USTelecom this afternoon announced that a coalition of ISPs and industry associations will soon begin a two-state pilot program involving crowdsourcing and other techniques to finally settle the broadband mapping problem. While some say the current census block-based FCC Form 477 mapping process has adequately measured broadband service availability in urban/suburban areas, there is wide agreement that the process has failed to measure rural America with any accuracy.
“Our nation lacks a comprehensive connectivity map that indicates where high-speed broadband service is available and, most important in our work, where it is not. This knowledge gap has long frustrated all stakeholders,” said USTelecom President and CEO Jonathan Spalter (pictured left) during a webcast announcing the project. “Can we do so? Absolutely. Modern data analytics offer us an opportunity to deliver a much more detailed and cohesive view of where we stand.”
“By testing out new ideas on the ground, it is my hope that this pilot and similar initiatives will give the Commission and other stakeholders useful information to consider as we move ahead,” said FCC Chairman Ajit Pai (pictured right), who was a guest speaker on the webcast. “From my perspective, this is the calling of our time in having a more accurate set of data to build upon.”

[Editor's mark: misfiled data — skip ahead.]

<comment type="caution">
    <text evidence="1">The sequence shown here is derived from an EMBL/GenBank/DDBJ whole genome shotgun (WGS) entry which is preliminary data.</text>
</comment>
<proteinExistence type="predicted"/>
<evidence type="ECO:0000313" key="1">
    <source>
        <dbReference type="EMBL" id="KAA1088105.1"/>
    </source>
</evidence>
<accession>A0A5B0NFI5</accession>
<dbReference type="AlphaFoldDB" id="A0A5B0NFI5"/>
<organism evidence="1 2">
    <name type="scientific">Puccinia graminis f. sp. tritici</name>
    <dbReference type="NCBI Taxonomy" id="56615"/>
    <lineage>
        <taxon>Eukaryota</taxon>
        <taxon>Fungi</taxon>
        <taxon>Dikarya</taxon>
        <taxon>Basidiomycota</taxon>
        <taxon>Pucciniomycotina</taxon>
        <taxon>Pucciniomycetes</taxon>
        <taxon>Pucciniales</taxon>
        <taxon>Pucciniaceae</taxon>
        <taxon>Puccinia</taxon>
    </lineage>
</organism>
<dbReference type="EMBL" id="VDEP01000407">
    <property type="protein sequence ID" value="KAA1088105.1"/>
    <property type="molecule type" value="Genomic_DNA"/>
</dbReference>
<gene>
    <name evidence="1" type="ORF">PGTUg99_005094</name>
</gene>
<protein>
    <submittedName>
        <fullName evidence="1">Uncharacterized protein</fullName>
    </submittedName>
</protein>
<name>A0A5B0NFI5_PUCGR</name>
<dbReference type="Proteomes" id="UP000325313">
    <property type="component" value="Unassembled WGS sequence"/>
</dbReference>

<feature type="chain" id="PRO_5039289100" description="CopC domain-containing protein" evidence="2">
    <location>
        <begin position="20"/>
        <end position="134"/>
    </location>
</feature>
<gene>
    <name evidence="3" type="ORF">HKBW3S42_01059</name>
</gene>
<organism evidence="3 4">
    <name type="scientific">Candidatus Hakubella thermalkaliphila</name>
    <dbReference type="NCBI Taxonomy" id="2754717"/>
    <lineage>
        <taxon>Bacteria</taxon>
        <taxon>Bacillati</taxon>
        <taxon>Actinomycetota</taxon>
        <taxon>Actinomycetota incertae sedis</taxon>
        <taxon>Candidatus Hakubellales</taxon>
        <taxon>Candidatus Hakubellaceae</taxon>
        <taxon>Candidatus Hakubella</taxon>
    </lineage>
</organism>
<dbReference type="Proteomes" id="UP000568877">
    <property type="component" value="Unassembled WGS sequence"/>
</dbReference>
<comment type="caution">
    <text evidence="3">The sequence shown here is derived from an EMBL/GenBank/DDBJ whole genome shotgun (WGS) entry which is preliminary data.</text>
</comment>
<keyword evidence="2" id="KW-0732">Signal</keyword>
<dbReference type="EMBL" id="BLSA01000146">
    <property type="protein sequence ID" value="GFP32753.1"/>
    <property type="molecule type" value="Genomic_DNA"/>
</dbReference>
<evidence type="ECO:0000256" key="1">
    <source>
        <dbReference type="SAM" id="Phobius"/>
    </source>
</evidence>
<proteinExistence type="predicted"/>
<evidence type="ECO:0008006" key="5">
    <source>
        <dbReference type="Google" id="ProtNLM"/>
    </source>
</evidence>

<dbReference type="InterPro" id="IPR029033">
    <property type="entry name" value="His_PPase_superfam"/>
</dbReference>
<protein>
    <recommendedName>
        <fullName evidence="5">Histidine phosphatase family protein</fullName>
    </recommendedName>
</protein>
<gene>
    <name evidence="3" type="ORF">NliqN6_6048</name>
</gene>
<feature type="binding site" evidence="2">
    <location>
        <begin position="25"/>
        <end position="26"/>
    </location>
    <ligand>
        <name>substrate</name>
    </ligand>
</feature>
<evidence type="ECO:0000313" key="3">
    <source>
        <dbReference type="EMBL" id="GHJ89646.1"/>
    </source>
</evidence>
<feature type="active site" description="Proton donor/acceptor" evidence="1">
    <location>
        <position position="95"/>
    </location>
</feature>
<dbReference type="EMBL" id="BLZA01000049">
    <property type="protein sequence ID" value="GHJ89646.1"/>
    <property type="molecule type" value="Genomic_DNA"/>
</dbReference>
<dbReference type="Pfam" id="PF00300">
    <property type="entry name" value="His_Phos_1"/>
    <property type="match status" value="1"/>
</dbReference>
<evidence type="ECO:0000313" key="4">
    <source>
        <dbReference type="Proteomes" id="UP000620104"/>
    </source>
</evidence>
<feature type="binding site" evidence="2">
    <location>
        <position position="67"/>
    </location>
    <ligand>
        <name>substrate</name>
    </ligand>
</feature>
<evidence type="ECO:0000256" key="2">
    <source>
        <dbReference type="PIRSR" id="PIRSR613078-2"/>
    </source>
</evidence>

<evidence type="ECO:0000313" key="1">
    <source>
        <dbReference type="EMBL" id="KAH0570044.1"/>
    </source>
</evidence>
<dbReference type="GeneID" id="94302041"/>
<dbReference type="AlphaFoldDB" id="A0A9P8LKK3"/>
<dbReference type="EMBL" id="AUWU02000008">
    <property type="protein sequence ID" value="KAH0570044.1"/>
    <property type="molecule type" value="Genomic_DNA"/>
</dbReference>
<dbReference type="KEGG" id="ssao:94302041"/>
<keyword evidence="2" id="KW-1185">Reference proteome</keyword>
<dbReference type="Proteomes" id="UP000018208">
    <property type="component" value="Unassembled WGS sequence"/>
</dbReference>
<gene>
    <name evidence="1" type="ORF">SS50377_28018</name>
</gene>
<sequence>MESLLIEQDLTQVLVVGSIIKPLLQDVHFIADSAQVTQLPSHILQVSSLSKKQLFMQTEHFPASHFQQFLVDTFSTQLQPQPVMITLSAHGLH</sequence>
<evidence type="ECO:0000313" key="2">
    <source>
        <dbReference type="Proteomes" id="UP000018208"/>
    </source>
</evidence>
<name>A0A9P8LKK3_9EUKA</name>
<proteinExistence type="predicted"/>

Along with USTelecom, the “Broadband Mapping Initiative” includes AT&T, CenturyLink, Consolidated, Frontier, ITTA – The Voice of America’s Broadband Providers, Riverstreet, TDS, Verizon, Windstream, and the Wireless Internet Service Providers Association (WISPA). The goal of the four-to-six-month project is to develop a database of broadband availability in the states of Missouri and Virginia. Ultimately, the group hopes the process will cover the entire country with ongoing, systematic updates.
Some details of the initiative seem similar to the process Jannine Miller, advisor to Agriculture Secretary Sonny Perdue, described last week during the NRECA Annual Meeting in Orlando. When making awards for USDA’s ReConnect program, the agency no longer plans to rely on Form 477 data, but to use other techniques together with Form 477 data. Like the ReConnect plan, the initiative also plans to develop a process for consumers to challenge inaccuracies in the broadband map.
“The problem is that when you get into rural areas, a census block can be miles in length and width. We need a way to get beyond addresses, because in rural areas, addresses don’t give you a broadband serviceable location,” said Frank Simone, AT&T’s VP, Federal Regulatory during the webcast. “The way we’re going to do that is through improved longitude and latitude data to the structure where we’re going to build out.”
The initiative also plans to keep better track of where rural internet providers are overbuilding existing served areas. “When you have finite [public] resources to deploy for getting American online, you don’t want to use them to build an area that’s already been built,” said Diana Eisner, director of Federal Regulatory Frontier Communications.